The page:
Gunpowder, treason and plot: the 1,000-year history of traitors and faithfuls
“The law of treason evolves over centuries and was used as a weapon of control and deterrent”
From the Bible to smash-hit BBC television show The Traitors, being accused of betrayal is a sure-fire way to become notorious.
Everyone has heard of Judas, Guy Fawkes, and Anne Boleyn, not least because treason is the most serious crime that anyone can commit – under English law it is considered in a class of its own, worse even than murder.
But what is treason? For many it is simply a personal offence, a breach of trust, fidelity and allegiance. But the ancient and contentious English law essentially criminalises an action or plot that threatens the life of a king or queen. Conspiring against the monarch, levying war on them, and supporting their enemies, are determined to be so serious that these offences are also seen as an assault on the nation.
In practice treason was used to punish many things: not producing a male heir for Henry VIII, talking to an astrologer, making counterfeit money, and murdering a royal official when carrying out their duties.
Now a new book has been published that traces the entire history of the English law of treason. It spans more than 1,000 years from English treason’s biblical, Roman and Anglo-Saxon roots to the present day.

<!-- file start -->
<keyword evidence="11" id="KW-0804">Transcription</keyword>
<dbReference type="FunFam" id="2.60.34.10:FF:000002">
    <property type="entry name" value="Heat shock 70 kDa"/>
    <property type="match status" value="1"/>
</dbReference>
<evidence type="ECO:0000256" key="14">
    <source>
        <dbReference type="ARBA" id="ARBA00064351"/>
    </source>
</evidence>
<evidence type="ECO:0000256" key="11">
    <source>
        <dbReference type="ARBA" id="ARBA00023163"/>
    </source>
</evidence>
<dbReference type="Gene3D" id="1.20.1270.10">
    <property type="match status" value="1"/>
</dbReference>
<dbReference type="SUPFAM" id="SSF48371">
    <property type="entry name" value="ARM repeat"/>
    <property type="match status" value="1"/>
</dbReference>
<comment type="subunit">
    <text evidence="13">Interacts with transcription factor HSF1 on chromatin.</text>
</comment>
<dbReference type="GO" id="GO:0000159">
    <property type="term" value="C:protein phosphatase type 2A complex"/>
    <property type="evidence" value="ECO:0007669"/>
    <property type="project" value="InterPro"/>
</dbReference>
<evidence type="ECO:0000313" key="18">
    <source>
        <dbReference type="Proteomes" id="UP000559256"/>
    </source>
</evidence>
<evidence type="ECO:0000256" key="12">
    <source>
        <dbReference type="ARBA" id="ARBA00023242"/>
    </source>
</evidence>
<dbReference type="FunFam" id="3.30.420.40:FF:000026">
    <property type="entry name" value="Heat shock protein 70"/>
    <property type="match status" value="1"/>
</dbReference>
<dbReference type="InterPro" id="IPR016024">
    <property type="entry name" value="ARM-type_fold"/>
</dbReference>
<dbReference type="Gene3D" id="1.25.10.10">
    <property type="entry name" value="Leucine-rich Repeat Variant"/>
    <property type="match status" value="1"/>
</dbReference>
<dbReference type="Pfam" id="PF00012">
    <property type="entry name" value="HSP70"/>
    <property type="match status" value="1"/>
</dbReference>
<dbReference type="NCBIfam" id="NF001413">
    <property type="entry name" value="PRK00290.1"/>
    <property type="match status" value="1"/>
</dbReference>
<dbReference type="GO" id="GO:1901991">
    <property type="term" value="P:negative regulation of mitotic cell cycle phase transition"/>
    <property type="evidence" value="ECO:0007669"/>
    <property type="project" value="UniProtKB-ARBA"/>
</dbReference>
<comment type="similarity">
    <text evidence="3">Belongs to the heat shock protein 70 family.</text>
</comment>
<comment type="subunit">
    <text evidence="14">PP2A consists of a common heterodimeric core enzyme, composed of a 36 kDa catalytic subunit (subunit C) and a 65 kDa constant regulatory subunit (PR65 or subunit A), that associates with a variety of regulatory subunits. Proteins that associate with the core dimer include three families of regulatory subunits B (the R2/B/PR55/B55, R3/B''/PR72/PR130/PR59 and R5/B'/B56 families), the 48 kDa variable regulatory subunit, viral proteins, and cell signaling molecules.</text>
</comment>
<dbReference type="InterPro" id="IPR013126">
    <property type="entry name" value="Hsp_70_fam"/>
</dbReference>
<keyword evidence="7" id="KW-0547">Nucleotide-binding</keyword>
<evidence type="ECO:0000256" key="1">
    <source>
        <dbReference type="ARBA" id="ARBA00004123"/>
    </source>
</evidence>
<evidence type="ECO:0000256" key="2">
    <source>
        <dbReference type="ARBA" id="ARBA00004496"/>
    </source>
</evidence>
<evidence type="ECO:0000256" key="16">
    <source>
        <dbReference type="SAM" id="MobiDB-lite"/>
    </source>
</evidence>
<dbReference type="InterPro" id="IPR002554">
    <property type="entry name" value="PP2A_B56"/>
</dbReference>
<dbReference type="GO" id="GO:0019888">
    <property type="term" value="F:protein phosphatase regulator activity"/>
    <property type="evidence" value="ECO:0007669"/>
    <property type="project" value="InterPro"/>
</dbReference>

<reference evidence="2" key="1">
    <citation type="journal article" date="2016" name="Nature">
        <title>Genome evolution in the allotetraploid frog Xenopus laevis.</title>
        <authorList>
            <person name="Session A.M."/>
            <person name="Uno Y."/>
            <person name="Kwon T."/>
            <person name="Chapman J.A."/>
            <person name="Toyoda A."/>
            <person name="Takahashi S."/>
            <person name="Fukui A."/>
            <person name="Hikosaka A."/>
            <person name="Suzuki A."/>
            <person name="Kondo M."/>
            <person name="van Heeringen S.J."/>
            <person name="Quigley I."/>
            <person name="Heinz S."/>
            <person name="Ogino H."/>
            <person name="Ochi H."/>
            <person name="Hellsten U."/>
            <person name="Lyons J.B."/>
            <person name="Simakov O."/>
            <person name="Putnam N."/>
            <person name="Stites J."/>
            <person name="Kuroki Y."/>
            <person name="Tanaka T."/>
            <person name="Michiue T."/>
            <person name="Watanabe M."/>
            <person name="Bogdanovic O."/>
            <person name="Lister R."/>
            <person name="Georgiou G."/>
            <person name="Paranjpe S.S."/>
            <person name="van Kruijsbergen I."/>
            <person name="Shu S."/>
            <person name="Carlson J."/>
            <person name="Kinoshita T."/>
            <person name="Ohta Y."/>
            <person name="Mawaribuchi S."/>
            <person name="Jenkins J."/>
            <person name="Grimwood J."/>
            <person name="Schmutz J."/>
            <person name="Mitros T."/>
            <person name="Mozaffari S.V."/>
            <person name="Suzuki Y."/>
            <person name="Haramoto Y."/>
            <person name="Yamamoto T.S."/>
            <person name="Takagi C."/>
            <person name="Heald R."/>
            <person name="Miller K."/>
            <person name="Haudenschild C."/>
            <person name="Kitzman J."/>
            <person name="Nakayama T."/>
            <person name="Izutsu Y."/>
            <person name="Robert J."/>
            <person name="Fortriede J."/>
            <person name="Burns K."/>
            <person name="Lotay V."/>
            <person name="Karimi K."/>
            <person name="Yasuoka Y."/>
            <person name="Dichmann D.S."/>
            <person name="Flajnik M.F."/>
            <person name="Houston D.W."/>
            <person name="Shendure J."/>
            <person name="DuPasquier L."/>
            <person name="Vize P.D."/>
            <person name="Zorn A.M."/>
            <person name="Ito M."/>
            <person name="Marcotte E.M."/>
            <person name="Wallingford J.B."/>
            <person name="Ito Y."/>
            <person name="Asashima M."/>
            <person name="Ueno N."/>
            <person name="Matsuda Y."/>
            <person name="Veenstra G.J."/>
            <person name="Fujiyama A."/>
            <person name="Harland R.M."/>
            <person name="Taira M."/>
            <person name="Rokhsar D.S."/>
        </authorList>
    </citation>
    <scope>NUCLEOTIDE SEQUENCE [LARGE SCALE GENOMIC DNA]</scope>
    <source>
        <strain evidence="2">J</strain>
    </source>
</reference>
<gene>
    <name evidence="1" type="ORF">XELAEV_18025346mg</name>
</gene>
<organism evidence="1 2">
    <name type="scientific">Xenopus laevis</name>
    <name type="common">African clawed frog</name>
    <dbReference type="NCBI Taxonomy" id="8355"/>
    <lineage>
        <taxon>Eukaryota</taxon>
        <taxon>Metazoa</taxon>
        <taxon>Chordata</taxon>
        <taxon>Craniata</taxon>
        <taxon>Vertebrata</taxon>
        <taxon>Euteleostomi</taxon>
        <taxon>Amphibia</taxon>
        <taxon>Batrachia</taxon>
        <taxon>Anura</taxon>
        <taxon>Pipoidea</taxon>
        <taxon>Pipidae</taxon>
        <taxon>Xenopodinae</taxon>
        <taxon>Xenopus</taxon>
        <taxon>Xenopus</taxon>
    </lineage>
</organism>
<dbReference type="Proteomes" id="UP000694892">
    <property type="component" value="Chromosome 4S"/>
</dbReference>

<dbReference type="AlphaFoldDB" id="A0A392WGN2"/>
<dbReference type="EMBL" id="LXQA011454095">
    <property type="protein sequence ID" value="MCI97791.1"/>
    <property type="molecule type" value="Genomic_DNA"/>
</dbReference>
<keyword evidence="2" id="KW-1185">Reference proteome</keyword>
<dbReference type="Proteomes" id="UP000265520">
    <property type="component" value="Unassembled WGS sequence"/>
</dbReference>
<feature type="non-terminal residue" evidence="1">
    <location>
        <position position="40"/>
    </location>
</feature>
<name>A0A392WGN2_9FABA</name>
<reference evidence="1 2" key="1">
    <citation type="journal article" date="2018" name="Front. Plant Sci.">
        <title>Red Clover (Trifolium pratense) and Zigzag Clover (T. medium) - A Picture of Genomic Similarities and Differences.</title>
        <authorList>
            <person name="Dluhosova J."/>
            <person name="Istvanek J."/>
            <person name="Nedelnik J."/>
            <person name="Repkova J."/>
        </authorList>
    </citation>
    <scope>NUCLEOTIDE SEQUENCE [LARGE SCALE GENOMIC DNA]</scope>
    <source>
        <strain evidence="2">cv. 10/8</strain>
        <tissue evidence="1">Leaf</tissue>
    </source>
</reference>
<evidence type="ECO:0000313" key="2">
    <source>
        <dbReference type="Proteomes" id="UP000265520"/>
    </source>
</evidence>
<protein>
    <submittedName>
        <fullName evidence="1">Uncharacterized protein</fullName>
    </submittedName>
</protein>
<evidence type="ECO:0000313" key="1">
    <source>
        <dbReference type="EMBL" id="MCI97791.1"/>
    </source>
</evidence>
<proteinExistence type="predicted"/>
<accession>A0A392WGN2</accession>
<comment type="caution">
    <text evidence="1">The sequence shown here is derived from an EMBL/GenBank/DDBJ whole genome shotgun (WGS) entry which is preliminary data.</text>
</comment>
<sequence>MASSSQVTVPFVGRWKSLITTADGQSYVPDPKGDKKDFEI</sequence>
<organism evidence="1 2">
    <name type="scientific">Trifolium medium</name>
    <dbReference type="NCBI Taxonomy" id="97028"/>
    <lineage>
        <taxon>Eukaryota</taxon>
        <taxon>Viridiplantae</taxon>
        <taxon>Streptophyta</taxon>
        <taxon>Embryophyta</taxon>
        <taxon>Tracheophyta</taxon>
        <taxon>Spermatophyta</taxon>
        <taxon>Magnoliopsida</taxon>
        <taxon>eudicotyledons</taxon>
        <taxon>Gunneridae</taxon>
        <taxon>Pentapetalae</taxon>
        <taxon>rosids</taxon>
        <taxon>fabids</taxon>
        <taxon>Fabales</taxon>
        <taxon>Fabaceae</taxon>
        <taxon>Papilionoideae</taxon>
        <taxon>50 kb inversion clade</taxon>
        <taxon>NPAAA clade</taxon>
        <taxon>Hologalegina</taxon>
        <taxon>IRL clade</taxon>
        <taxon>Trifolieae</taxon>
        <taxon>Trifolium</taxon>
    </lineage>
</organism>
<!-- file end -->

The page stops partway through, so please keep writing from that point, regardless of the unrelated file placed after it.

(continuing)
For centuries, the death penalty was the only punishment judges could hand down to anyone found guilty of treason. The last person to be tried and executed for this crime in England was William Joyce, who was hanged in 1946. Known as ‘Lord Haw-Haw’, Joyce fled England for Germany and made pro-Nazi broadcasts throughout the Second World War.
Dr Mark Nicholls, Historian and Fellow of St John’s College, University of Cambridge, co-author of The Rise and Fall of Treason in English History, said: “The law of treason evolves over centuries and was used as a weapon of control and as a deterrent. This blunt instrument of power was particularly useful in an age before police forces, when there was no money for bureaucracy or armies.
“There are lots of gory stories to relate as we chart the history of treason. This book tells the tale of public executions, with the bodies of male traitors being hanged, drawn and quartered, while women were usually burned at the stake. The history of treason is full of paranoid kings and queens, truculent medieval barons, assassins and plotters. It also tells perhaps more edifying tales of revolutionaries, priests and statesmen prepared to die for their faith and beliefs.”